Preparations take place in Washington for the inauguration. Picture / AP

Germany sought to calm European anxieties over Donald Trump's presidency after he dismissed Nato as "obsolete" and said he believed the EU would break up.

"I believe we Europeans have our fate in our own hands," Chancellor Angela Merkel said in Berlin.

"I'm personally going to wait until the American president takes office, and then we will naturally work with him on all levels and see what kind of agreements we can reach."


Merkel spoke out after comments by Trump in a joint interview with the Times and Bild unnerved governments across the continent and caused panicked meetings in Brussels.

Frank-Walter Steinmeier, the German Foreign Minister, spoke of "astonishment and anxiety" among European leaders at the President-elect's comments.

"I've spoken today not only with EU foreign ministers but Nato foreign ministers as well, and can report that the signals are that there's been no easing of tensions," he said.

Days before his inauguration, Trump praised Brexit as a "great thing" and said he believed other countries would follow Britain out of the EU.

Speaking at a meeting of EU foreign ministers in Brussels, France's Jean-Marc Ayrault said the best response to Trump's interview was a united Europe. But it was Trump's comment that Nato is "obsolete, because it was designed many, many years ago" that caused most concern among European leaders, reigniting fears that the US could split the alliance under his leadership.

"Since World War II, the presence of US troops has been a prerequisite for rebuilding the continent, safeguarding peace and ensuring security," Dalia Grybauskaite, the Lithuanian Foreign Minister, said.

"We expect continuity from the new US administration. Mr Trump must maintain this leadership role to ensure security, stability and peace."

Trump's comments were in stark contrast to those of General James Mattis, his newly appointed defence secretary, at his Senate confirmation hearing last week. "If we did not have Nato today, we would have to create it," Mattis said, and EU leaders were pinning their hopes on his view prevailing.

"We are working on the basis that Trump will listen to Mattis, Rex Tillerson [the incoming secretary of state] and foreign policy Republicans," a senior EU diplomat told Reuters.

Mattis accused Russian leader Vladimir Putin of seeking to "break the North Atlantic alliance", and Russia was quick to support Trump's latest comments.

"Nato is, indeed, a vestige of the past and we agree with that. We have long been speaking about our views on this organization," Kremlin spokesman Dmitry Peskov said.

But the Kremlin was cooler in its response to Trump's suggestion of sanctions relief in exchange for an arms control deal. "Let's wait until he assumes office before we give assessment to any initiatives," Peskov said.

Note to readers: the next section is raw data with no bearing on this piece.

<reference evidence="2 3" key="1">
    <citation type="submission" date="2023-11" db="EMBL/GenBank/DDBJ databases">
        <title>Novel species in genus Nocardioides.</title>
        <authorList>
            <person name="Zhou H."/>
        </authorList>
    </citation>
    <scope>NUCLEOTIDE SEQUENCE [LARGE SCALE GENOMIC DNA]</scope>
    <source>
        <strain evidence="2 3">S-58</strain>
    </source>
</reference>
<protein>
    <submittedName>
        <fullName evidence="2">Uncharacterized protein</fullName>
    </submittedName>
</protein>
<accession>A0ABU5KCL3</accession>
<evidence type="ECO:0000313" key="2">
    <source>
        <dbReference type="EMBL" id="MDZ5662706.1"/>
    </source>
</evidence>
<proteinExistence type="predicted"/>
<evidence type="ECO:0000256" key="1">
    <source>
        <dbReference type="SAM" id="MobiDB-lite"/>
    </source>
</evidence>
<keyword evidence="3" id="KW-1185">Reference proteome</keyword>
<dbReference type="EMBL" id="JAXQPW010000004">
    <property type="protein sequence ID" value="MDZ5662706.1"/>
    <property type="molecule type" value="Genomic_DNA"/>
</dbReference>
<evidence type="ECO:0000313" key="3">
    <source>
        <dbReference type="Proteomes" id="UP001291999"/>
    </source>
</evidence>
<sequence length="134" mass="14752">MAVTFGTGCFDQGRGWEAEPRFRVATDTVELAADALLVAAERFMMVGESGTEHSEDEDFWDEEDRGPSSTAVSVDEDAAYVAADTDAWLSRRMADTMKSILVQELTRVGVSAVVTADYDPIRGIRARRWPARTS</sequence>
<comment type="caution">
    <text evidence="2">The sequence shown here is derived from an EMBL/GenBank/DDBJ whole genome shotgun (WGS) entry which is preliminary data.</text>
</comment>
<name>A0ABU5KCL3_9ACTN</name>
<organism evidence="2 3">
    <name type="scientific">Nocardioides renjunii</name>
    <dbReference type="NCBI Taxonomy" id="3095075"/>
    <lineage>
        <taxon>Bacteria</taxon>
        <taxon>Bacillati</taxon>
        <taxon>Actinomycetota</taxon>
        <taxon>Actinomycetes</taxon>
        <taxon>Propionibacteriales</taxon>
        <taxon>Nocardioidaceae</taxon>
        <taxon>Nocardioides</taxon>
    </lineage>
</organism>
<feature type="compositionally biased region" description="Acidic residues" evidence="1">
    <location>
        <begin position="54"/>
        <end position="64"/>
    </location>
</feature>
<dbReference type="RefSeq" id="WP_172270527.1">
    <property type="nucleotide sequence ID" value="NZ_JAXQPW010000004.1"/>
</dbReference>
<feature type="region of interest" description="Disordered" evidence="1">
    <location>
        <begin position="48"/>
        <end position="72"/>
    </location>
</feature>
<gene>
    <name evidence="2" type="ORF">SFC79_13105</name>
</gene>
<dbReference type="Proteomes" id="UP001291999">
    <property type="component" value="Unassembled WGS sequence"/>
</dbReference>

Merkel's office said she was working to set up a meeting with Trump. But the German Chancellor's relations with the new American president appear to have started poorly after he accused her of a "very catastrophic mistake" in opening Germany's doors to asylum seekers. Merkel said Trump was confusing taking in refugees fleeing war with being soft on terrorism.

Trump also threatened to impose a 35 per cent tax on German carmakers if they sought to import cars made elsewhere to the US.

Preparations take place in Washington for the inauguration. Photo / AP
Preparations take place in Washington for the inauguration. Photo / AP

Trump's big party low-key

President Barack Obama's first inaugural festivities stretched over five days.
Donald Trump is spending barely three on his.

Bill Clinton hit 14 official balls on the day he was sworn in. Trump plans appearances at three.

And while other presidents have staged parades that lasted more than four hours, Trump's trip along Pennsylvania Avenue is expected to clock in at 90 minutes - making it among the shortest on record.

In a word, the 45th president's inaugural activities will be "workmanlike," said Boris Epshteyn, communications director for the Presidential Inaugural Committee, a pop-up staff of about 350 people scrambling to put together the proceedings from the second floor of a nondescript government building just south of the Mall.

The notion of a relatively low-key inaugural bereft of many A-list entertainers may come as a surprise, given the President-elect's flair for showmanship and his credentials as a reality TV star.

But Epshteyn said Trump settled on a less flashy approach, including keeping the ticket prices for the inaugural balls at US$50 apiece so that working-class Americans who helped fuel Trump's surprise victory can take part.

Organisers are also expecting an unusually high number of protesters, given how divisive Trump's victory over Democratic nominee Hillary Clinton was.

And as of yesterday, nearly three dozen Democratic lawmakers had said they plan to skip the festivities, after revelations of Russia's alleged interference in the election and Trump's rebuke of civil rights icon John Lewis on Sunday.

- Telegraph, Washington Post